Marisa Robbins knew her father didn't want to leave his home as raging bushfires closed in on them in the hills north of Melbourne. There was no order to evacuate. State officials told residents they could choose to fight to save their property.
What Robbins' 85-year-old father, Lloyd Martin, didn't realize was that the blaze he and his wife Mary decided to battle was like nothing seen in in the area in living memory. "It was like a massive fireball," says Robbins, who was at her home in Melbourne during the fire. "People have explained it leapt across in giant bounds like huge balls of fires, and all the sprinklers in the world would not have been enough to stop it." Martin and his wife died. "The CFA (Country Fire Authority) should have told them this fireball was coming and to get out," Robbins says. "If I had known, I would have got a helicopter if need be and flown up there and made dad leave."
The horrific Black Saturday fires that swept Australia's far southeast on Feb. 7 are estimated to have killed 201, destroyed more than 1,800 houses, left 7,000 homeless and scorched nearly 990,000 acres (400,000 hectares). As bodies continue to be recovered from charred homesteads, there is growing anger over how the disaster could have happened and a will to ensure it never does again. (See pictures from Australia's deadly bushfires.)
The Victoria state government set up a royal commission headed by a retired Supreme Court of Victoria judge to look into the causes of the blaze. But already many have made their minds up over who should take the blame: a local misfit who has been arrested for allegedly lighting one of the fires that razed four towns and killed at least 10 people.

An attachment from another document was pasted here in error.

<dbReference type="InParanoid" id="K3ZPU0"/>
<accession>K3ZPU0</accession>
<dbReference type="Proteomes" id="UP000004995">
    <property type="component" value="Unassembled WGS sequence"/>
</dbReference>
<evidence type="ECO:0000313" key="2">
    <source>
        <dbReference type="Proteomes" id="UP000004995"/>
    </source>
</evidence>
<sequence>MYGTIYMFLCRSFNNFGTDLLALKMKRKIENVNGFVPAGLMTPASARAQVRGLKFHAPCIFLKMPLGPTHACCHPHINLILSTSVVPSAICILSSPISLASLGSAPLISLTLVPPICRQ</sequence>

Gardener Brendan Sokaluk was reportedly seen sitting on the roof of his house at Churchill about 75 miles (120 km) east of Melbourne watching the flames tear into the hills above his town on Feb. 7. Five days later the 39-year-old, who had unsuccessfully tried several times to join the local fire brigade, was charged with arson causing death, lighting a bushfire and possession of child pornography.
Soon after his arrest police shifted him from the country jail in the heart of the fire zone to Melbourne out of fear for his safety. A judge suppressed his name but he was soon outed on the Internet. Bloggers brayed for his execution and condemned him to burn in hell. He is now in solitary confinement.
A woman who had a relationship with Sokaluk was also the target of public anger after photos were published of her wearing a firefighters jacket and toy angel wings; news reports claimed she had a dog named Miss Pyro. Her family issued a statement pleading for the harassment to stop.
But there has been plenty of blame to go around. Residents of the tiny town of Kinglake, where dozens died, filed a class action lawsuit against an electric utility that allegedly operated a power line that snapped in the heat, sending off sparks that may have started one of the fires. Environmentalists have also been criticized for lobbying against the clearing of trees near homes and the use of controlled burns to reduce underbrush. (Read "How to Survive a Disaster.")
Still others are attacking officials for failing to implement a proposed telephone warning system, and for giving homeowners the choice of evacuating or staying to fight the fire. "I know the sort of people my parents were," says Robbins. "If mum had come out and told dad that they had a call from the CFA that there was a firestorm and get in the car and go, he would have gone," she says. "There should have been a graded warning system, air raid sirens and a mandatory evacuation system."
All these issues are likely to be examined by the royal commission, which is expected to start public hearings in May. John Brumby, Victoria's premier, says the inquiry should leave "no stone unturned. Every bit of information is to be on the table." But a tragedy of this scale will not be easily explained. Says Robbins: "I personally am never going to get over losing my parents and people will never get over losing a loved one. But I think knowing that they didn't die in vain and things have changed is what will be important."